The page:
Equitable Distribution in a New Jersey Divorce

What Factors Does the Court Consider?

Equitable Distribution in a New Jersey DivorceFor purposes of allocating the assets and debts accumulated during a marriage, the state of New Jersey follows the legal principle of equitable distribution. Under equitable distribution, if the parties to a divorce cannot agree on the division of property and obligations, the court will attempt to distribute the estate fairly. It’s important to note that “fairly” does not necessarily mean equally.

Criteria Used to Allocate Marital Debts and Assets

New Jersey courts consider a wide range of factors when determining what is fair or equitable, including, but not limited to the following:

  • how long the parties have been married,
  • the standard of living to which both parties were accustomed during the marriage,
  • the age and health (physical and emotional) of both parties,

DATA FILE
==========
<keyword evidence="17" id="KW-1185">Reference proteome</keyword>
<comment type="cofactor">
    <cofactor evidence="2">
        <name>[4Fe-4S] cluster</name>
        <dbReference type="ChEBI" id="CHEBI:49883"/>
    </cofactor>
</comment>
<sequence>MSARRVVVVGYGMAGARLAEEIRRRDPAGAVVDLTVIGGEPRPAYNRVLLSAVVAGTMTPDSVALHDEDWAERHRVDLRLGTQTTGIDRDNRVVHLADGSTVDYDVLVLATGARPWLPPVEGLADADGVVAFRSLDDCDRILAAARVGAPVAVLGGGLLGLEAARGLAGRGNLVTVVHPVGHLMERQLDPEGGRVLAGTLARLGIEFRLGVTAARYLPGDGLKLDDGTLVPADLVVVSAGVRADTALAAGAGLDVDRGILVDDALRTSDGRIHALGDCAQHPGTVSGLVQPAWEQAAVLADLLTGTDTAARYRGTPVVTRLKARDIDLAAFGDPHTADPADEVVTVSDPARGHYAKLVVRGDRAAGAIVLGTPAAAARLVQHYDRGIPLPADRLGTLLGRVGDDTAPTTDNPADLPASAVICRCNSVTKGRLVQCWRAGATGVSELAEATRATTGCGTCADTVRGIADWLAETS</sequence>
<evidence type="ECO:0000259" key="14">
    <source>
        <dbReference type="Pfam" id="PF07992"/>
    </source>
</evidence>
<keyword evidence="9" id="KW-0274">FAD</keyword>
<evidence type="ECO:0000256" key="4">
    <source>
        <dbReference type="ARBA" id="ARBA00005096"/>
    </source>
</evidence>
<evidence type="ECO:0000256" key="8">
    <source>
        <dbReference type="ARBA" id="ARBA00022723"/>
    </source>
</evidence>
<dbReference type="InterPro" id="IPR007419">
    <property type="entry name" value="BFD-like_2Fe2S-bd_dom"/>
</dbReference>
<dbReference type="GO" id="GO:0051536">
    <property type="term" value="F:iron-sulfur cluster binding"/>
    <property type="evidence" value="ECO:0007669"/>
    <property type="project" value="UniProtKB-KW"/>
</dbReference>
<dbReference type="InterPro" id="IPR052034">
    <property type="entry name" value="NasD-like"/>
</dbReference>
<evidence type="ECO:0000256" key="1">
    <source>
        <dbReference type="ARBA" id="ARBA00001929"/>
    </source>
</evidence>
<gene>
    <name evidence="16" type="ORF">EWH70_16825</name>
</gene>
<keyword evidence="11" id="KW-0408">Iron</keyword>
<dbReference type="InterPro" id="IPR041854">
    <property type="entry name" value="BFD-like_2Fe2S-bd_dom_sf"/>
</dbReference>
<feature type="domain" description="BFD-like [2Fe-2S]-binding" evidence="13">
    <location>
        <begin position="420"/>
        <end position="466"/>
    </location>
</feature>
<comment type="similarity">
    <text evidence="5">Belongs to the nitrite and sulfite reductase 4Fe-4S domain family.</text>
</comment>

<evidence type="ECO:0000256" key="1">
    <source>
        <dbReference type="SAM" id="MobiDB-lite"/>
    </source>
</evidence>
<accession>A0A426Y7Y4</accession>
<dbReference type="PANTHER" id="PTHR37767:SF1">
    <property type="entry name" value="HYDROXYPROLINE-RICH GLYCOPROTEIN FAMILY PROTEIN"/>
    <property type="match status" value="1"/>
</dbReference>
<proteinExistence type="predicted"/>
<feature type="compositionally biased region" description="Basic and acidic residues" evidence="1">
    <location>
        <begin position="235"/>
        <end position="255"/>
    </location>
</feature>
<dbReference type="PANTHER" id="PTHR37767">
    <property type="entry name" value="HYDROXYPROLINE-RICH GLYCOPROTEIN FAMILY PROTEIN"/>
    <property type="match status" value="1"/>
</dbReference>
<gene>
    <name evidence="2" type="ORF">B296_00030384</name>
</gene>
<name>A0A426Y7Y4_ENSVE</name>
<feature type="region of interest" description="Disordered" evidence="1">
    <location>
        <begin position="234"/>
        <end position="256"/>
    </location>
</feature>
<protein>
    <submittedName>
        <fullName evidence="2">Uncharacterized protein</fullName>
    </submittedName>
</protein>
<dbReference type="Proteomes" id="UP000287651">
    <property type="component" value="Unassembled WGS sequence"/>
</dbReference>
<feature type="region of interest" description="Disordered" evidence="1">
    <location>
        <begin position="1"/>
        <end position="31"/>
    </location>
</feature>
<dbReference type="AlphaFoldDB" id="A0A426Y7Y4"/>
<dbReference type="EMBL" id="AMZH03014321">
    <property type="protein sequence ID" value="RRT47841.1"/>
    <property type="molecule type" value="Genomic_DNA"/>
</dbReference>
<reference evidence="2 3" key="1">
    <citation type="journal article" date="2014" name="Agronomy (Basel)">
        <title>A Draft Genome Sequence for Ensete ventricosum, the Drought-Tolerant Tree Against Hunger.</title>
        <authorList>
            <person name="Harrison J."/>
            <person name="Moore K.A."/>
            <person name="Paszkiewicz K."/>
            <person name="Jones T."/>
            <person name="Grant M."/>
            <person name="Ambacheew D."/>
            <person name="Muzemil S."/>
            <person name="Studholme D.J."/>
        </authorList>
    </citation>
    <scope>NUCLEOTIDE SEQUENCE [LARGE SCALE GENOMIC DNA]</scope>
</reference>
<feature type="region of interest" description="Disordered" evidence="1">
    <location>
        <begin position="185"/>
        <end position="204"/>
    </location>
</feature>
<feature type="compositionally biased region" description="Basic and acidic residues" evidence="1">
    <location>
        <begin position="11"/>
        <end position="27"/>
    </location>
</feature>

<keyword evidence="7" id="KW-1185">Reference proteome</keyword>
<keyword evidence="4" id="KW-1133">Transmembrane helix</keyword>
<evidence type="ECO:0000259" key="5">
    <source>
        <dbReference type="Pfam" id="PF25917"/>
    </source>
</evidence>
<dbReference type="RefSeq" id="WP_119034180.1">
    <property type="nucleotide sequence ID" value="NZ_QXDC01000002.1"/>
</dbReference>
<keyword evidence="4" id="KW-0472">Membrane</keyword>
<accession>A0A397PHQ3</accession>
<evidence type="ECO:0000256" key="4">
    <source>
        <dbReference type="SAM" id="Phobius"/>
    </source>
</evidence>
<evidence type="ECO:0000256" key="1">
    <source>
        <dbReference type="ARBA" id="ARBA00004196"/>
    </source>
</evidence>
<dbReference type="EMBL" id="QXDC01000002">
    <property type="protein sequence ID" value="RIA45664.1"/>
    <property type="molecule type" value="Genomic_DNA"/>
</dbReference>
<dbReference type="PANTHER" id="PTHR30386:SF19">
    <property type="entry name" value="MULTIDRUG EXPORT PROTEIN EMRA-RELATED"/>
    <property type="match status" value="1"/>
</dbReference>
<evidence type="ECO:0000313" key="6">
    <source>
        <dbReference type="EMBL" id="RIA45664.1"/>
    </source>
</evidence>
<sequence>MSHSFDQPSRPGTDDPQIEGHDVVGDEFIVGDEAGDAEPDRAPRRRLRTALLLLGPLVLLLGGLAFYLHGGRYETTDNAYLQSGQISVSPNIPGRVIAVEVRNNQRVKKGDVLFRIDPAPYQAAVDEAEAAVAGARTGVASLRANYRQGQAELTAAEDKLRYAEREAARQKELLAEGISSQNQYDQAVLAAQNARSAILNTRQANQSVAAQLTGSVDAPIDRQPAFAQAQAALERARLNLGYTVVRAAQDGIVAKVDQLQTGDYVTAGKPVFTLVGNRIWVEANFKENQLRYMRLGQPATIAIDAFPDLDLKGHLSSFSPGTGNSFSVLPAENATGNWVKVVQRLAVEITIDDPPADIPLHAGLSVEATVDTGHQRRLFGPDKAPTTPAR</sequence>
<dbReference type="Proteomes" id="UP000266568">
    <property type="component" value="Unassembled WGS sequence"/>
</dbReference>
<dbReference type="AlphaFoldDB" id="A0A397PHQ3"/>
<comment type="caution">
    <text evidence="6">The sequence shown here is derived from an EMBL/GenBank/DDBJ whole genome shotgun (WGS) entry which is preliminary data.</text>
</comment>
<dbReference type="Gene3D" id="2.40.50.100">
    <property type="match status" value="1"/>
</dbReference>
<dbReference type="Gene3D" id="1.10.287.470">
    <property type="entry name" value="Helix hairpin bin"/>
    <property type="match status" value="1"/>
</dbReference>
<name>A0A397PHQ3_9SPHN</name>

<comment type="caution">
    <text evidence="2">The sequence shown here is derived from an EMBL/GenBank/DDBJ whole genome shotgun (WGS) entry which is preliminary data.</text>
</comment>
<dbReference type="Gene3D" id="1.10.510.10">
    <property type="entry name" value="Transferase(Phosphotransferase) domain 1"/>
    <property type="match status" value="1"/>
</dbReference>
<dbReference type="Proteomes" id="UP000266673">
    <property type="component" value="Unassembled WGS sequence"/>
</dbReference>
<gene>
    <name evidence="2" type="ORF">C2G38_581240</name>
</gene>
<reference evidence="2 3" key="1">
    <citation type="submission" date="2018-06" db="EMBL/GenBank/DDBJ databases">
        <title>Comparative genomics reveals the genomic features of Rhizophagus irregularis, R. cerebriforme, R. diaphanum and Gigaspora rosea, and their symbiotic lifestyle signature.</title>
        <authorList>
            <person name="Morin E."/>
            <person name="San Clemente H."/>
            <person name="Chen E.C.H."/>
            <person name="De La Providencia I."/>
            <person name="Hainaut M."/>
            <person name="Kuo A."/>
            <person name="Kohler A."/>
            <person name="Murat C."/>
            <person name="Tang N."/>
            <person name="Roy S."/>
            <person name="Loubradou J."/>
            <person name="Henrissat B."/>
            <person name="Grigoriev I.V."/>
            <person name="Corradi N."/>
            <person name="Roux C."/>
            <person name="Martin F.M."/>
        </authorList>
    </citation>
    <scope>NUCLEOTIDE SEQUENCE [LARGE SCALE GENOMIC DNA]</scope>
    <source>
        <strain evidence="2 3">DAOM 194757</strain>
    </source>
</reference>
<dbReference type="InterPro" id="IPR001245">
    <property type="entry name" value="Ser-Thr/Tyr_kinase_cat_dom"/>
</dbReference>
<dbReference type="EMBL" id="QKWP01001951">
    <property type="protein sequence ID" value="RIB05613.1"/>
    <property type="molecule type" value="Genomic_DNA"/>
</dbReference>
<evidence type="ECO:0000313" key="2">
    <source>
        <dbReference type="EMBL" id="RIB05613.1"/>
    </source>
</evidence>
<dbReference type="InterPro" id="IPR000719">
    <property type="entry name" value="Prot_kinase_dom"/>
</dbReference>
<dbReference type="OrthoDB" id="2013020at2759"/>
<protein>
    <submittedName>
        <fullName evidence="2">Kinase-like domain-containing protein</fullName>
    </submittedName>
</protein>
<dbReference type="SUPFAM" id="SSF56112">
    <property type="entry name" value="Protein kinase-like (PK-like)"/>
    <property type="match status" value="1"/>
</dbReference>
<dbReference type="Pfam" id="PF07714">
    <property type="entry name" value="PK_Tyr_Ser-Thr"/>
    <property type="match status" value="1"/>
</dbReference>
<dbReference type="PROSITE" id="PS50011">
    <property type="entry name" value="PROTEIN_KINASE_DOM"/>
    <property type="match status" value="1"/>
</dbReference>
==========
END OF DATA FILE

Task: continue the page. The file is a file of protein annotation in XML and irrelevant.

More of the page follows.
• whether there was a valid prenuptial or postnuptial agreement governing distribution of property,
  • the extent to which either party brought income or assets into the marriage,
  • the respective income and earning potential of each party,
  • whether one party delayed education or career advancement for the sake of the marriage or to the benefit of the other party,
  • contributions either party made to the education or earning potential of the other,
  • non-cash contributions of either party to the marriage, including childcare and homemaking, and
  • any other relevant factors.

As a general rule, New Jersey courts don’t allocate fault when dividing marital assets, but there are exceptions:

  • when one party wasted or dissipated marital assets through wrongful conduct, such as an extramarital affair, or
  • where one party engaged in egregious behavior, such as physical violence or abuse.

The relative weight of the various factors is entirely within the discretion of the judge.

Contact an Experienced New Jersey Family Law Attorney

At the law office of David M. Lipshutz, we won’t take your case unless we know we can help. For a private meeting, contact our office online or call us at 856-627-1990. We are available to meet with you Monday through Friday, 9 A.M.–5 P.M.

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